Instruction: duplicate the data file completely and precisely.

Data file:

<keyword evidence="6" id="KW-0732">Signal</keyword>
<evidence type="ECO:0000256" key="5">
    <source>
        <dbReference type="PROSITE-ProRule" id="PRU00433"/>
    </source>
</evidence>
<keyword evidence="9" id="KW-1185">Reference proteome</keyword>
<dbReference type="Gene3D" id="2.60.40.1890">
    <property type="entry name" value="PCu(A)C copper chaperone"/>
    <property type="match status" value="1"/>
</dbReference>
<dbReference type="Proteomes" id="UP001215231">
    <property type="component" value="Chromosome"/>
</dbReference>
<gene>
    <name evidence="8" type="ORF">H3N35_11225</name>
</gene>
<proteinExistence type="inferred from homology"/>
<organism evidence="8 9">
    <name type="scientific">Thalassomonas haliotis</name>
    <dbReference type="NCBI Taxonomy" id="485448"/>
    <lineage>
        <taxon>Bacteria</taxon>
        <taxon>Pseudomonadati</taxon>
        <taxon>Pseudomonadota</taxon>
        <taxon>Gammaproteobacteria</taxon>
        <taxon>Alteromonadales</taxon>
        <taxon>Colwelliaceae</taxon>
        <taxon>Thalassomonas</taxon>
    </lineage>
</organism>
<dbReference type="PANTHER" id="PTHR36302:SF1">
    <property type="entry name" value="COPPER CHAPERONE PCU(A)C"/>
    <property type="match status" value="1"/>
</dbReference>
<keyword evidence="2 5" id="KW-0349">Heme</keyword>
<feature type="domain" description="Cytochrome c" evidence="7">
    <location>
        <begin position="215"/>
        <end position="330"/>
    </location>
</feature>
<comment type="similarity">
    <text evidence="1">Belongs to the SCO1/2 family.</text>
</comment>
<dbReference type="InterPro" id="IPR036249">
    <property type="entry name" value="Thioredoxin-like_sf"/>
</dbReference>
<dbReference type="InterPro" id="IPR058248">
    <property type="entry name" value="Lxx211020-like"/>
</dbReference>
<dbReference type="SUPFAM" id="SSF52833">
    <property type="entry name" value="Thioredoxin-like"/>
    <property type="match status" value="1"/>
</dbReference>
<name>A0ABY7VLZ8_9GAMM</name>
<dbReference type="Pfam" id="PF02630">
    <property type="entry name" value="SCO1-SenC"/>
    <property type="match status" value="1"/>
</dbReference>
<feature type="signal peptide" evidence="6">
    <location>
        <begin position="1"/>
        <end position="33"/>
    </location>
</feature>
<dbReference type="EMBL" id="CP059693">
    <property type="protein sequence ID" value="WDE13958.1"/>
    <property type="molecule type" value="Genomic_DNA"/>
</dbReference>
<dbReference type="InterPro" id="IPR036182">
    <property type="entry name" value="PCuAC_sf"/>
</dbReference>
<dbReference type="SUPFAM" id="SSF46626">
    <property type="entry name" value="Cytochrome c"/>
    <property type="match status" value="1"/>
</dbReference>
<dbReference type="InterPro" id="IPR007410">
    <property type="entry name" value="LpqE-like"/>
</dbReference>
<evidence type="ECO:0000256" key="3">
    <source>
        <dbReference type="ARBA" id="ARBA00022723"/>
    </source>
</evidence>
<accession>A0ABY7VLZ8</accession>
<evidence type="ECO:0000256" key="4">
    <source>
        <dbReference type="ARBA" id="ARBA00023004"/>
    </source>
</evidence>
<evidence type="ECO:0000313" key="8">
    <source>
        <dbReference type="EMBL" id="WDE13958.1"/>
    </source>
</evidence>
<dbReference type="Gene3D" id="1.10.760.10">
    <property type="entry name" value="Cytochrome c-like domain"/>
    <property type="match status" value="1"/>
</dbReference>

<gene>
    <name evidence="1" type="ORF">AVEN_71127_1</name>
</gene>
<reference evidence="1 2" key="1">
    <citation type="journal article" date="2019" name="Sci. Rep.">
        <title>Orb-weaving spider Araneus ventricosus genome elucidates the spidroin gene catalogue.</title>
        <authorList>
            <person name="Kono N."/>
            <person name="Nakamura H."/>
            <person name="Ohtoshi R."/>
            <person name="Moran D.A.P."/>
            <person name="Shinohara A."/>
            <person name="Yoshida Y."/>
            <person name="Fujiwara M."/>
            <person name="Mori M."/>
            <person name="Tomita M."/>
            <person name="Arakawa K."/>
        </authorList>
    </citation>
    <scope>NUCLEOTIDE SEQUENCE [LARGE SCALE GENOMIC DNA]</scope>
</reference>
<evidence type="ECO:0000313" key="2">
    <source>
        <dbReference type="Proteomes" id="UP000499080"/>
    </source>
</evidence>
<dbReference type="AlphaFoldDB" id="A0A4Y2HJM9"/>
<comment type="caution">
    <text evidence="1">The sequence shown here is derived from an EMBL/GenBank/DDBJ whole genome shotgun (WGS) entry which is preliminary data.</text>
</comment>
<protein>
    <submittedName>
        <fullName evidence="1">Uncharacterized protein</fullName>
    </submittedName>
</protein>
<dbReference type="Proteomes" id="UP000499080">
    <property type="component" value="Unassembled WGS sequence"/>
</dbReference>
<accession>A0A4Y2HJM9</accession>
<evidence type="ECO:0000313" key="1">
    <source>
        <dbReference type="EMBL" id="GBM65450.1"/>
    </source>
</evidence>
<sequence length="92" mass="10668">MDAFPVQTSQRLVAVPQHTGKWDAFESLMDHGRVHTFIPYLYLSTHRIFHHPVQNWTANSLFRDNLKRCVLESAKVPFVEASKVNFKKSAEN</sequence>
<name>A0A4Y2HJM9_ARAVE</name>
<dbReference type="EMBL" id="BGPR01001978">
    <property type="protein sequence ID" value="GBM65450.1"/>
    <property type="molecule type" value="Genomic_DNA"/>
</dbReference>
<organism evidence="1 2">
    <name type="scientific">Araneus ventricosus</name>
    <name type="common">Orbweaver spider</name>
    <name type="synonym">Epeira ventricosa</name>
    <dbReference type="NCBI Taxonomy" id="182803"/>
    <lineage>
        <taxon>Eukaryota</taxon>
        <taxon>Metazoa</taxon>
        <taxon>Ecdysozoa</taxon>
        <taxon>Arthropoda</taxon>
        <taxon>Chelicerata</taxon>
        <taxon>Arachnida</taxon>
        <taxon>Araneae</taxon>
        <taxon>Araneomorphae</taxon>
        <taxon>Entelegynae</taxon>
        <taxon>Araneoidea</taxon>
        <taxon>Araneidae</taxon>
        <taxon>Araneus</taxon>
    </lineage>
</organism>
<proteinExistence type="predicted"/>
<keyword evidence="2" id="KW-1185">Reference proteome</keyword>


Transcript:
<keyword evidence="6" id="KW-0732">Signal</keyword>
<evidence type="ECO:0000256" key="5">
    <source>
        <dbReference type="PROSITE-ProRule" id="PRU00433"/>
    </source>
</evidence>
<keyword evidence="9" id="KW-1185">Reference proteome</keyword>
<dbReference type="Gene3D" id="2.60.40.1890">
    <property type="entry name" value="PCu(A)C copper chaperone"/>
    <property type="match status" value="1"/>
</dbReference>
<dbReference type="Proteomes" id="UP001215231">
    <property type="component" value="Chromosome"/>
</dbReference>
<gene>
    <name evidence="8" type="ORF">H3N35_11225</name>
</gene>
<proteinExistence type="inferred from homology"/>
<organism evidence="8 9">
    <name type="scientific">Thalassomonas haliotis</name>
    <dbReference type="NCBI Taxonomy" id="485448"/>
    <lineage>
        <taxon>Bacteria</taxon>
        <taxon>Pseudomonadati</taxon>
        <taxon>Pseudomonadota</taxon>
        <taxon>Gammaproteobacteria</taxon>
        <taxon>Alteromonadales</taxon>
        <taxon>Colwelliaceae</taxon>
        <taxon>Thalassomonas</taxon>
    </lineage>
</organism>
<dbReference type="PANTHER" id="PTHR36302:SF1">
    <property type="entry name" value="COPPER CHAPERONE PCU(A)C"/>
    <property type="match status" value="1"/>
</dbReference>
<keyword evidence="2 5" id="KW-0349">Heme</keyword>
<feature type="domain" description="Cytochrome c" evidence="7">
    <location>
        <begin position="215"/>
        <end position="330"/>
    </location>
</feature>
<comment type="similarity">
    <text evidence="1">Belongs to the SCO1/2 family.</text>
</comment>
<dbReference type="InterPro" id="IPR036249">
    <property type="entry name" value="Thioredoxin-like_sf"/>
</dbReference>
<dbReference type="InterPro" id="IPR058248">
    <property type="entry name" value="Lxx211020-like"/>
</dbReference>
<dbReference type="SUPFAM" id="SSF52833">
    <property type="entry name" value="Thioredoxin-like"/>
    <property type="match status" value="1"/>
</dbReference>
<name>A0ABY7VLZ8_9GAMM</name>
<dbReference type="Pfam" id="PF02630">
    <property type="entry name" value="SCO1-SenC"/>
    <property type="match status" value="1"/>
</dbReference>
<feature type="signal peptide" evidence="6">
    <location>
        <begin position="1"/>
        <end position="33"/>
    </location>
</feature>
<dbReference type="EMBL" id="CP059693">
    <property type="protein sequence ID" value="WDE13958.1"/>
    <property type="molecule type" value="Genomic_DNA"/>
</dbReference>
<dbReference type="InterPro" id="IPR036182">
    <property type="entry name" value="PCuAC_sf"/>
</dbReference>
<dbReference type="SUPFAM" id="SSF46626">
    <property type="entry name" value="Cytochrome c"/>
    <property type="match status" value="1"/>
</dbReference>
<dbReference type="InterPro" id="IPR007410">
    <property type="entry name" value="LpqE-like"/>
</dbReference>
<evidence type="ECO:0000256" key="3">
    <source>
        <dbReference type="ARBA" id="ARBA00022723"/>
    </source>
</evidence>
<accession>A0ABY7VLZ8</accession>
<evidence type="ECO:0000256" key="4">
    <source>
        <dbReference type="ARBA" id="ARBA00023004"/>
    </source>
</evidence>
<evidence type="ECO:0000313" key="8">
    <source>
        <dbReference type="EMBL" id="WDE13958.1"/>
    </source>
</evidence>
<dbReference type="Gene3D" id="1.10.760.10">
    <property type="entry name" value="Cytochrome c-like domain"/>
    <property type="match status" value="1"/>
</dbReference>

<gene>
    <name evidence="1" type="ORF">AVEN_71127_1</name>
</gene>
<reference evidence="1 2" key="1">
    <citation type="journal article" date="2019" name="Sci. Rep.">
        <title>Orb-weaving spider Araneus ventricosus genome elucidates the spidroin gene catalogue.</title>
        <authorList>
            <person name="Kono N."/>
            <person name="Nakamura H."/>
            <person name="Ohtoshi R."/>
            <person name="Moran D.A.P."/>
            <person name="Shinohara A."/>
            <person name="Yoshida Y."/>
            <person name="Fujiwara M."/>
            <person name="Mori M."/>
            <person name="Tomita M."/>
            <person name="Arakawa K."/>
        </authorList>
    </citation>
    <scope>NUCLEOTIDE SEQUENCE [LARGE SCALE GENOMIC DNA]</scope>
</reference>
<evidence type="ECO:0000313" key="2">
    <source>
        <dbReference type="Proteomes" id="UP000499080"/>
    </source>
</evidence>
<dbReference type="AlphaFoldDB" id="A0A4Y2HJM9"/>
<comment type="caution">
    <text evidence="1">The sequence shown here is derived from an EMBL/GenBank/DDBJ whole genome shotgun (WGS) entry which is preliminary data.</text>
</comment>
<protein>
    <submittedName>
        <fullName evidence="1">Uncharacterized protein</fullName>
    </submittedName>
</protein>
<dbReference type="Proteomes" id="UP000499080">
    <property type="component" value="Unassembled WGS sequence"/>
</dbReference>
<accession>A0A4Y2HJM9</accession>
<evidence type="ECO:0000313" key="1">
    <source>
        <dbReference type="EMBL" id="GBM65450.1"/>
    </source>
</evidence>
<sequence length="92" mass="10668">MDAFPVQTSQRLVAVPQHTGKWDAFESLMDHGRVHTFIPYLYLSTHRIFHHPVQNWTANSLFRDNLKRCVLESAKVPFVEASKVNFKKSAEN</sequence>
<name>A0A4Y2HJM9_ARAVE</name>
<dbReference type="EMBL" id="BGPR01001978">
    <property type="protein sequence ID" value="GBM65450.1"/>
    <property type="molecule type" value="Genomic_DNA"/>
</dbReference>
<organism evidence="1 2">
    <name type="scientific">Araneus ventricosus</name>
    <name type="common">Orbweaver spider</name>
    <name type="synonym">Epeira ventricosa</name>
    <dbReference type="NCBI Taxonomy" id="182803"/>
    <lineage>
        <taxon>Eukaryota</taxon>
        <taxon>Metazoa</taxon>
        <taxon>Ecdysozoa</taxon>
        <taxon>Arthropoda</taxon>
        <taxon>Chelicerata</taxon>
        <taxon>Arachnida</taxon>
        <taxon>Araneae</taxon>
        <taxon>Araneomorphae</taxon>
        <taxon>Entelegynae</taxon>
        <taxon>Araneoidea</taxon>
        <taxon>Araneidae</taxon>
        <taxon>Araneus</taxon>
    </lineage>
</organism>
<proteinExistence type="predicted"/>
<keyword evidence="2" id="KW-1185">Reference proteome</keyword>